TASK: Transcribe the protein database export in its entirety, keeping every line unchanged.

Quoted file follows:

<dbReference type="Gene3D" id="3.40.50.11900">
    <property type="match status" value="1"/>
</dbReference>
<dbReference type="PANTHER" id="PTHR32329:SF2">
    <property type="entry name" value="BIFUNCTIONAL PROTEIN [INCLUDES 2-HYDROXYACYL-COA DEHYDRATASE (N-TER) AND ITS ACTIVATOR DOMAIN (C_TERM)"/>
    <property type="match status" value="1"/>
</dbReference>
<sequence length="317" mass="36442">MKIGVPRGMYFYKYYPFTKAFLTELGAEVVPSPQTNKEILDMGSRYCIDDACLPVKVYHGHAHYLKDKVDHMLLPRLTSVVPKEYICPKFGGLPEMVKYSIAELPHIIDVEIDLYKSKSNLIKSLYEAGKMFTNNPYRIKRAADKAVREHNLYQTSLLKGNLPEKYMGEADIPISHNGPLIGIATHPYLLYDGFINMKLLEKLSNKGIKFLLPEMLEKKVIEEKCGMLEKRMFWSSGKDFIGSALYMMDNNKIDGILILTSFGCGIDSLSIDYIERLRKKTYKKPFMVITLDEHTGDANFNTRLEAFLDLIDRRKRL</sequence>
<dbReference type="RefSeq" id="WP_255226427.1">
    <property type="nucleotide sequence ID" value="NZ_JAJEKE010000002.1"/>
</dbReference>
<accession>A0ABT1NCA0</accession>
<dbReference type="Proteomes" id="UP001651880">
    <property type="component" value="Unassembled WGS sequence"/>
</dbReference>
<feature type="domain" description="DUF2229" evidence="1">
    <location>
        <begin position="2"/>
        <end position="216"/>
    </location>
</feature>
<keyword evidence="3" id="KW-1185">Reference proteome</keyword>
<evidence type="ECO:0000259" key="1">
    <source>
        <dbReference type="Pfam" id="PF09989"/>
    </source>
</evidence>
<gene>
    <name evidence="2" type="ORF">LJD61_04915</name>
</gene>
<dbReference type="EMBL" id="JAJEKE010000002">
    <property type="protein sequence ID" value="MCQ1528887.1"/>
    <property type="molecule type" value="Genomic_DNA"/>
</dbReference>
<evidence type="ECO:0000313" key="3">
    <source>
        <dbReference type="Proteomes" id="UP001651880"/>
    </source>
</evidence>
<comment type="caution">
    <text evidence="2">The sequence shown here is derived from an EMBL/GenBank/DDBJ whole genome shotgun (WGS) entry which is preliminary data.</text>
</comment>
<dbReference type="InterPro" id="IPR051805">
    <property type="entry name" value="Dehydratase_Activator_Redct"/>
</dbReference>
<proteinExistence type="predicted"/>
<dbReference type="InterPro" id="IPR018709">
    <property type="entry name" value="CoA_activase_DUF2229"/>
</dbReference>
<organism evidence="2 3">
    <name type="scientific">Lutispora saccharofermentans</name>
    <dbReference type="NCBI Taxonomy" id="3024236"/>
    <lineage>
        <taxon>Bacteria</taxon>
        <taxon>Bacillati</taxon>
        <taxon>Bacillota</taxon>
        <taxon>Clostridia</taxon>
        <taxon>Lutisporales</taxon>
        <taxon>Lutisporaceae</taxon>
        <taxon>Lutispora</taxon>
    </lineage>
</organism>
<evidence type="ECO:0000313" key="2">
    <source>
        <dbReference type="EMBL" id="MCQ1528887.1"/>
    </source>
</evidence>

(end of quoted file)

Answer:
<dbReference type="Gene3D" id="3.40.50.11900">
    <property type="match status" value="1"/>
</dbReference>
<dbReference type="PANTHER" id="PTHR32329:SF2">
    <property type="entry name" value="BIFUNCTIONAL PROTEIN [INCLUDES 2-HYDROXYACYL-COA DEHYDRATASE (N-TER) AND ITS ACTIVATOR DOMAIN (C_TERM)"/>
    <property type="match status" value="1"/>
</dbReference>
<sequence length="317" mass="36442">MKIGVPRGMYFYKYYPFTKAFLTELGAEVVPSPQTNKEILDMGSRYCIDDACLPVKVYHGHAHYLKDKVDHMLLPRLTSVVPKEYICPKFGGLPEMVKYSIAELPHIIDVEIDLYKSKSNLIKSLYEAGKMFTNNPYRIKRAADKAVREHNLYQTSLLKGNLPEKYMGEADIPISHNGPLIGIATHPYLLYDGFINMKLLEKLSNKGIKFLLPEMLEKKVIEEKCGMLEKRMFWSSGKDFIGSALYMMDNNKIDGILILTSFGCGIDSLSIDYIERLRKKTYKKPFMVITLDEHTGDANFNTRLEAFLDLIDRRKRL</sequence>
<dbReference type="RefSeq" id="WP_255226427.1">
    <property type="nucleotide sequence ID" value="NZ_JAJEKE010000002.1"/>
</dbReference>
<accession>A0ABT1NCA0</accession>
<dbReference type="Proteomes" id="UP001651880">
    <property type="component" value="Unassembled WGS sequence"/>
</dbReference>
<feature type="domain" description="DUF2229" evidence="1">
    <location>
        <begin position="2"/>
        <end position="216"/>
    </location>
</feature>
<keyword evidence="3" id="KW-1185">Reference proteome</keyword>
<evidence type="ECO:0000259" key="1">
    <source>
        <dbReference type="Pfam" id="PF09989"/>
    </source>
</evidence>
<gene>
    <name evidence="2" type="ORF">LJD61_04915</name>
</gene>
<dbReference type="EMBL" id="JAJEKE010000002">
    <property type="protein sequence ID" value="MCQ1528887.1"/>
    <property type="molecule type" value="Genomic_DNA"/>
</dbReference>
<evidence type="ECO:0000313" key="3">
    <source>
        <dbReference type="Proteomes" id="UP001651880"/>
    </source>
</evidence>
<comment type="caution">
    <text evidence="2">The sequence shown here is derived from an EMBL/GenBank/DDBJ whole genome shotgun (WGS) entry which is preliminary data.</text>
</comment>
<dbReference type="InterPro" id="IPR051805">
    <property type="entry name" value="Dehydratase_Activator_Redct"/>
</dbReference>
<proteinExistence type="predicted"/>
<dbReference type="InterPro" id="IPR018709">
    <property type="entry name" value="CoA_activase_DUF2229"/>
</dbReference>
<organism evidence="2 3">
    <name type="scientific">Lutispora saccharofermentans</name>
    <dbReference type="NCBI Taxonomy" id="3024236"/>
    <lineage>
        <taxon>Bacteria</taxon>
        <taxon>Bacillati</taxon>
        <taxon>Bacillota</taxon>
        <taxon>Clostridia</taxon>
        <taxon>Lutisporales</taxon>
        <taxon>Lutisporaceae</taxon>
        <taxon>Lutispora</taxon>
    </lineage>
</organism>
<evidence type="ECO:0000313" key="2">
    <source>
        <dbReference type="EMBL" id="MCQ1528887.1"/>
    </source>
</evidence>